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The Myth of Equality: Uncovering the Roots of Injustice and Privilege

The Myth of Equality: Uncovering the Roots of Injustice and Privilege

Escrito por Ken Wytsma

Narrado por Mike Chamberlain


The Myth of Equality: Uncovering the Roots of Injustice and Privilege

Escrito por Ken Wytsma

Narrado por Mike Chamberlain

valoraciones:
4.5/5 (20 valoraciones)
Longitud:
6 horas
Publicado:
May 14, 2017
ISBN:
9781683664994
Formato:
Audiolibro

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Descripción

Is privilege real or imagined? It's clear that issues of race and equality have come to the forefront in our nation's consciousness. Every week yet another incident involving racial tension splashes across headlines and dominates our news feeds. But it's not easy to unpack the origins of these tensions, and perhaps we wonder whether any of these issues really has anything to do with us. Ken Wytsma, founder of The Justice Conference, understands these questions. He has gone through his own journey of understanding the underpinnings of inequality and privilege. In this timely, insightful book Wytsma unpacks what we need to know to be grounded in conversations about today's race-related issues. And he helps us come to a deeper understanding both of the origins of these issues and of the reconciling role we are called to play as ministers of the gospel. Inequality and privilege are real. The Myth of Equality opens our eyes to realities we may have never realized were present in our society and world. And we will be changed for the better as a result.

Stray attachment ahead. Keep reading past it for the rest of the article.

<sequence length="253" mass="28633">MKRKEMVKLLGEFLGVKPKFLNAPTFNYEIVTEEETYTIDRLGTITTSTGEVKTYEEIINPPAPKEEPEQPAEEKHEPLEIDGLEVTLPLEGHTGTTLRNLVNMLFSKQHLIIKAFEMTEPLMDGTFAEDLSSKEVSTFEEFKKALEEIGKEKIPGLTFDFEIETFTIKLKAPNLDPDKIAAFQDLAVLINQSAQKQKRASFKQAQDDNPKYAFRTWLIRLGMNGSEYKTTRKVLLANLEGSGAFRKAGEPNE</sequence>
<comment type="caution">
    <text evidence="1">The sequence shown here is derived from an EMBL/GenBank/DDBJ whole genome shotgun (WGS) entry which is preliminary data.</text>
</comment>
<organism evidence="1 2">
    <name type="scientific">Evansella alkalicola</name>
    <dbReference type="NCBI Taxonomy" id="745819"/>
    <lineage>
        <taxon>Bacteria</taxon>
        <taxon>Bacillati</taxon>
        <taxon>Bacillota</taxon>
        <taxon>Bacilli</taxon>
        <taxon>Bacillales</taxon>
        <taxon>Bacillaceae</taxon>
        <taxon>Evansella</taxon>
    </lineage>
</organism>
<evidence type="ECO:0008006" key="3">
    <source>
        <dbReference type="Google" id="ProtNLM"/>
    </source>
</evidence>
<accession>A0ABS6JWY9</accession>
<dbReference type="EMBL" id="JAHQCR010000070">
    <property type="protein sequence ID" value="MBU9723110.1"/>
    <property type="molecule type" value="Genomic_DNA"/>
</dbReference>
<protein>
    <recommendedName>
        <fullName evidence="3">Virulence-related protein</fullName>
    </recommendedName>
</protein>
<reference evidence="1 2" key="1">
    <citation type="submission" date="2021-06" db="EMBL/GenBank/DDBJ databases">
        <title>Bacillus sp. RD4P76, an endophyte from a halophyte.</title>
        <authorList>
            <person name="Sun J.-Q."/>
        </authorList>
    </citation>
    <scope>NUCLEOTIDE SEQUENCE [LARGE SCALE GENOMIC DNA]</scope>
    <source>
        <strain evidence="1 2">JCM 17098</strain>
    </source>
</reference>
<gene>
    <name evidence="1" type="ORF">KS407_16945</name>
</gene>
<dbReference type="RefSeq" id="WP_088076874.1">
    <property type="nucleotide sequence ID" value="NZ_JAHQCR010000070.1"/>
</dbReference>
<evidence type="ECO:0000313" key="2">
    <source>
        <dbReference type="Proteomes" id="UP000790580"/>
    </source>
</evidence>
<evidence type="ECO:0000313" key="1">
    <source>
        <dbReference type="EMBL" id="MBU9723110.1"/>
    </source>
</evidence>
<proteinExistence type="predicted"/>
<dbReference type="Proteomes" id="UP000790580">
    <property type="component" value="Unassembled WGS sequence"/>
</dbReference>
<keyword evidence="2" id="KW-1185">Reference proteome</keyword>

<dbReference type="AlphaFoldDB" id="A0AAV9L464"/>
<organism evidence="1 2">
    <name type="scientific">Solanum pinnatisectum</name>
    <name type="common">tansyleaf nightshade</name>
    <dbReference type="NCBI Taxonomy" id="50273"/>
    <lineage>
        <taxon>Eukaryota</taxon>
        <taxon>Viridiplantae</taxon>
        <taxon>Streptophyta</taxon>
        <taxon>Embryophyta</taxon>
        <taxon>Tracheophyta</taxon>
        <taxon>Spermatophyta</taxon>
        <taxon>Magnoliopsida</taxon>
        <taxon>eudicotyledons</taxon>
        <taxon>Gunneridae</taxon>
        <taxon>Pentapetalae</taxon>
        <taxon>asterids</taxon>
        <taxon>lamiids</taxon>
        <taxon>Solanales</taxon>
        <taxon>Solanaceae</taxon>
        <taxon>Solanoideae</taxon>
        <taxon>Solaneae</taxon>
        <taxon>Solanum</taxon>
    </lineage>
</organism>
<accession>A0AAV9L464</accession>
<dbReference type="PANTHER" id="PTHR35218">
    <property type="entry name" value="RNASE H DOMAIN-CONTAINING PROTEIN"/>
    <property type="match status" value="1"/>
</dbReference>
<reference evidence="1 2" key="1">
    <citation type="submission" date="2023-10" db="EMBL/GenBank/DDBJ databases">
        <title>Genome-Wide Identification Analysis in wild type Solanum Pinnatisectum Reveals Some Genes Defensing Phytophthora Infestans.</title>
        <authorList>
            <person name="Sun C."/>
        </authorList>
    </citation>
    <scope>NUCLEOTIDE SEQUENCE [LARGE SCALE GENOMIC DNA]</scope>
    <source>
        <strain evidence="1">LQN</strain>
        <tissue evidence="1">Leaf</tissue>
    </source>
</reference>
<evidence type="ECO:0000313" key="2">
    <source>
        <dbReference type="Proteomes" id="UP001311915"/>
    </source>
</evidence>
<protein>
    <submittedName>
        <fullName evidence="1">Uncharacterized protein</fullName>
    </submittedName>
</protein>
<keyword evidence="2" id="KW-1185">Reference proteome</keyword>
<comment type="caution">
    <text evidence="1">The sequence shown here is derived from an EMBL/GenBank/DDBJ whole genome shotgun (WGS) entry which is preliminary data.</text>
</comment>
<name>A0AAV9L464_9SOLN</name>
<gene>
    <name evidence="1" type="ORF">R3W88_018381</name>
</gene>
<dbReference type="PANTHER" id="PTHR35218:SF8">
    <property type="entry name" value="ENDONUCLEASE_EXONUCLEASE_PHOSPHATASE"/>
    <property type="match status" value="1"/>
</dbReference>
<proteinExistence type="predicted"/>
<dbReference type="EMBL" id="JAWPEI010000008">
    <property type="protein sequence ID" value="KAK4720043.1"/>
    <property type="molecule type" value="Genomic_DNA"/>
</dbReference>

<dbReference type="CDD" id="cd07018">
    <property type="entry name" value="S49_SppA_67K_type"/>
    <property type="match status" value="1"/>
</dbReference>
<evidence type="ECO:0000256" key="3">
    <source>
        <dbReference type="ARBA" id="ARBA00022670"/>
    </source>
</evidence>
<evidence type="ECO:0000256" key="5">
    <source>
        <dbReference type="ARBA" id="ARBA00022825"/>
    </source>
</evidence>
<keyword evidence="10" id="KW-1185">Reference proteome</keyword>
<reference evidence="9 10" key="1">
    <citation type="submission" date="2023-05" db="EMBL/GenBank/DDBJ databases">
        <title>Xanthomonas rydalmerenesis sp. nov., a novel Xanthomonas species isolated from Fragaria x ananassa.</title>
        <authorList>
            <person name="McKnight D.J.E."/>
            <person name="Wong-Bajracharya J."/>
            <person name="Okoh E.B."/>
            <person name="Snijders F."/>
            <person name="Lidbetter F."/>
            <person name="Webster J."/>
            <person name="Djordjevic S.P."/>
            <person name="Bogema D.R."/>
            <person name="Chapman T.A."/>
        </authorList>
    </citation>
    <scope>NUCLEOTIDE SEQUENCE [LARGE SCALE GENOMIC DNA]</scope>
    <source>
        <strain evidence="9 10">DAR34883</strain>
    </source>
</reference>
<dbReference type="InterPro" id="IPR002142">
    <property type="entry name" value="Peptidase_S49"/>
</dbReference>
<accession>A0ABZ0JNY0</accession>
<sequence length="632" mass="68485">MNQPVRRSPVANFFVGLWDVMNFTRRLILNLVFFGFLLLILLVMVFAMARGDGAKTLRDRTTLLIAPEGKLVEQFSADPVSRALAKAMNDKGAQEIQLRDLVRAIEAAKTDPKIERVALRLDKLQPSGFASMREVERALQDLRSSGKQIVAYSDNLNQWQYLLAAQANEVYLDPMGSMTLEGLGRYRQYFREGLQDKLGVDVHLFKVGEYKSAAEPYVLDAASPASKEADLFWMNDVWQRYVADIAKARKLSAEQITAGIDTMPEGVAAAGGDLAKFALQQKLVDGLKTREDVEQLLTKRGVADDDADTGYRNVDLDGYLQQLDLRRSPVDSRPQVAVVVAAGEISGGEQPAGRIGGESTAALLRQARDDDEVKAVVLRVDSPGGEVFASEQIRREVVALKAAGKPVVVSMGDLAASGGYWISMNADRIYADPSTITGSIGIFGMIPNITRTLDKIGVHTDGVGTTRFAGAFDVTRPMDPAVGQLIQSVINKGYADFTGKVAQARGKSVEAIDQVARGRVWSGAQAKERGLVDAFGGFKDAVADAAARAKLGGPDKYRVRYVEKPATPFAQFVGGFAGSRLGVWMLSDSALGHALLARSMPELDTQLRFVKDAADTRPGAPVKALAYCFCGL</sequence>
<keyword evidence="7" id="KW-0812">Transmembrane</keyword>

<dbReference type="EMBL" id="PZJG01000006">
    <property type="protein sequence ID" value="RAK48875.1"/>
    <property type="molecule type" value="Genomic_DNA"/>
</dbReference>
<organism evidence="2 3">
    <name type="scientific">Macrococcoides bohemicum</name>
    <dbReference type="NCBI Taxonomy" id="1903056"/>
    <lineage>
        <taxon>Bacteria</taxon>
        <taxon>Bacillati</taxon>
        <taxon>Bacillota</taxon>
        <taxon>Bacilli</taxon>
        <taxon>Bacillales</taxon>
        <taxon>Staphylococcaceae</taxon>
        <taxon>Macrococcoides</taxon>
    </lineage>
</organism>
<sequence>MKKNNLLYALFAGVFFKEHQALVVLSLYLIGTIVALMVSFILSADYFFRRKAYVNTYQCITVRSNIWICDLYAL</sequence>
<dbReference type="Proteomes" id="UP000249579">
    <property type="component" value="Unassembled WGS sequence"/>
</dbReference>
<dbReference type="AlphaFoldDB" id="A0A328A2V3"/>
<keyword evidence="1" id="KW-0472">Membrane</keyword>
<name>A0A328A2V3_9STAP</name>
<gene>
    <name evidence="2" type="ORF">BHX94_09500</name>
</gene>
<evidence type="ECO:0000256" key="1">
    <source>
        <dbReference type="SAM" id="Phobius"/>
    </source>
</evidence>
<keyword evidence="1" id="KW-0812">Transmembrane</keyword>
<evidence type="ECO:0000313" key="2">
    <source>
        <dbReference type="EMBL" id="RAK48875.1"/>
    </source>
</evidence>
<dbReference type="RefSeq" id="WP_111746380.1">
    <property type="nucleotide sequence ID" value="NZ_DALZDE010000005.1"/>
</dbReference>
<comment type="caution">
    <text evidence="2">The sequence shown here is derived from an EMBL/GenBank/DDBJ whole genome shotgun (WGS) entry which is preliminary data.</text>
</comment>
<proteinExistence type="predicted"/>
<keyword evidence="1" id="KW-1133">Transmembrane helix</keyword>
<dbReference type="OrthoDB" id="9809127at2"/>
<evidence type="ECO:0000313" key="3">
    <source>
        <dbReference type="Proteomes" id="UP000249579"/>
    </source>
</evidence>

Publicado:
May 14, 2017
ISBN:
9781683664994
Formato:
Audiolibro

También disponible como...

También disponible como libroLibro


Sobre el autor

Ken Wytsma is a leader, innovator, and social entrepreneur. He is the president of Kilns College, where he teaches courses on philosophy and justice. He is the founder of The Justice Conference—a yearly international conference that exposes men and women to a wide range of organizations and conversations relating to justice and the biblical call to give our lives away. Ken is also a church planter and the lead pastor at Antioch Church. He and his wife, Tamara, have four daughters.

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4.6
20 valoraciones / 6 Reseñas
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Reseñas de lectores